For many people growing up in the south, honeysuckle triggers memories of hot summer days. The small yellow and white blooms of the Japanese honeysuckle vine offer a fragrant scent and sugary sweet nectar. Although they are prevalent, honeysuckle whether in the vine form or bush, is actually a not-so-welcome invasive species, meaning they are generally not native to this area.
While there are native vine and bush species of honeysuckle in Alabama they do not run rampant like the Asiatic versions. The presence of non-native plants can create problems when they begin to replace native plants in the environment. Unfortunately, Asiatic honeysuckle is one example of a very common invasive plant species in our area. According to the United States Department of Agriculture, as these species grow unchecked, “they may modify vegetation structure, the fire regime, hydrology, soil erosion rates, and forage production. These changes in turn can have significant effects on wildlife populations.”
As part of our land management practices, Land Trust of North Alabama attempts to control the spread of or eliminate invasive species to allow recovery of native flora. This is an incredibly challenging task and the best method of doing so isn’t always clear.
In 2015, Callie Schweitzer from the U.S. Forest Service’s Southern Research Station approached the Land Trust of North Alabama about a research project using our property that would provide helpful insight into best management practices for the control of bush honeysuckle in north Alabama forests with the added goal of promoting natural hardwood reproduction. We were more than happy to provide the testing area.
After a pre-treatment evaluation, five treatment options were implemented in late 2015 and early 2016 at Monte Sano Nature Preserve near the intersection of Bankhead Parkway and Tollgate Road. The treatment site is located along Old Railroad Bed Trail just beyond the Wagon Trail intersection. This location was ideal to exhibit outcomes on a high recreational use property. The original evaluation of the test space determined that the area featured low quality upland hardwoods with nine dominate tree species, averaging 5.5 inches diameter at breast height (or DBH – a standard method of expressing the diameter of a tree’s trunk) and 456 stems per acre (SPA).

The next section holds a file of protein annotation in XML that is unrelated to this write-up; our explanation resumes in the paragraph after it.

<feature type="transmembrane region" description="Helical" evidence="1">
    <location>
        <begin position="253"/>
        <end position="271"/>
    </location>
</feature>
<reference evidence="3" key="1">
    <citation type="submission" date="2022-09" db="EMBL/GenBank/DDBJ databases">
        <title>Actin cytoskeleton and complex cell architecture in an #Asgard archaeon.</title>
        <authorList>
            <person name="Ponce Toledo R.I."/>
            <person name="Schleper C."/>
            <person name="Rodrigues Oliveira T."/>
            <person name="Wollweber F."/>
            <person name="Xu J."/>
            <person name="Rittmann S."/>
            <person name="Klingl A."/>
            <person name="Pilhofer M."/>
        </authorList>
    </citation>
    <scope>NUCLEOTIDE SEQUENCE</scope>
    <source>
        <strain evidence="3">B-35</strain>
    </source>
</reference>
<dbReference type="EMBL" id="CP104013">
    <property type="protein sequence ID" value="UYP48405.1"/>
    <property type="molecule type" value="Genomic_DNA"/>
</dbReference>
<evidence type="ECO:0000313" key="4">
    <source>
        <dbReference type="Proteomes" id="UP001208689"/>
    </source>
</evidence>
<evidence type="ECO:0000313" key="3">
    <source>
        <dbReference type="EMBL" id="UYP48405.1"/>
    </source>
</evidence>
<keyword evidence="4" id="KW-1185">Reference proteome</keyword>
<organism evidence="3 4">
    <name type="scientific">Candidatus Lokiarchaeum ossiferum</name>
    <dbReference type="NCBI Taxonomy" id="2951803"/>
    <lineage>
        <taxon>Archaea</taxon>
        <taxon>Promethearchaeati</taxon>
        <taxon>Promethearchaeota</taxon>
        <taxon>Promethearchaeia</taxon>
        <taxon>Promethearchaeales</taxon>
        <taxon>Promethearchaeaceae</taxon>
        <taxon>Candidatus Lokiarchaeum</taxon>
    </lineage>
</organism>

Bush honeysuckle was treated using four methods: (1) mechanical removal, (2) mechanical removal with herbicide application on cut stumps, (3) foliar herbicide treatment (meaning herbicide was applied to the above ground portion of the plants without removal), and (4) a single prescribed fire during dormant season. There was also a fifth untreated control area.
Prior to testing, the density of bush honeysuckle in all five areas ranged from 11,000 to 15,300 SPA, which equals 84-96% of all stems in the understory. The treatment areas were monitored periodically to evaluate results. Post-treatment SPA of bush honeysuckle was 500 to 39,400 (16-98% of all understory stems).
- Foliar herbicide treatment was the most effective in reducing bush honeysuckle stems.
- Mechanical removal with herbicide application on cut stumps was the most labor intensive to implement. However, only stems greater than 3 feet tall and up to 1.5 inches DBH declined. Smaller stems actually increased.
- Mechanical removal eliminated larger stems but sprouting was prolific and contributed to more than double the number of understory stems compared to pretreatment densities.
- Prescribed fire during dormant season reduced stems temporarily but repeated fires would be necessary to reduce densities.
- Hardwood tree reproduction was depauperate (or lacking in variety of species). Post-treatment surveys noted a new ash seedlings but all other reproduction remained unchanged.
Insight gained from this study will impact the Land Trust’s future treatment strategies and the testing area will continue to be monitored going forward to see how results of each treatment option persist over time.
Want to volunteer with the Land Trust to help manage properties? Sign up at landtrustnal.org/volunteer. Stewardship of preserved land involves more than just trail maintenance. You can help with projects to improve the health of our forests and other natural habitats.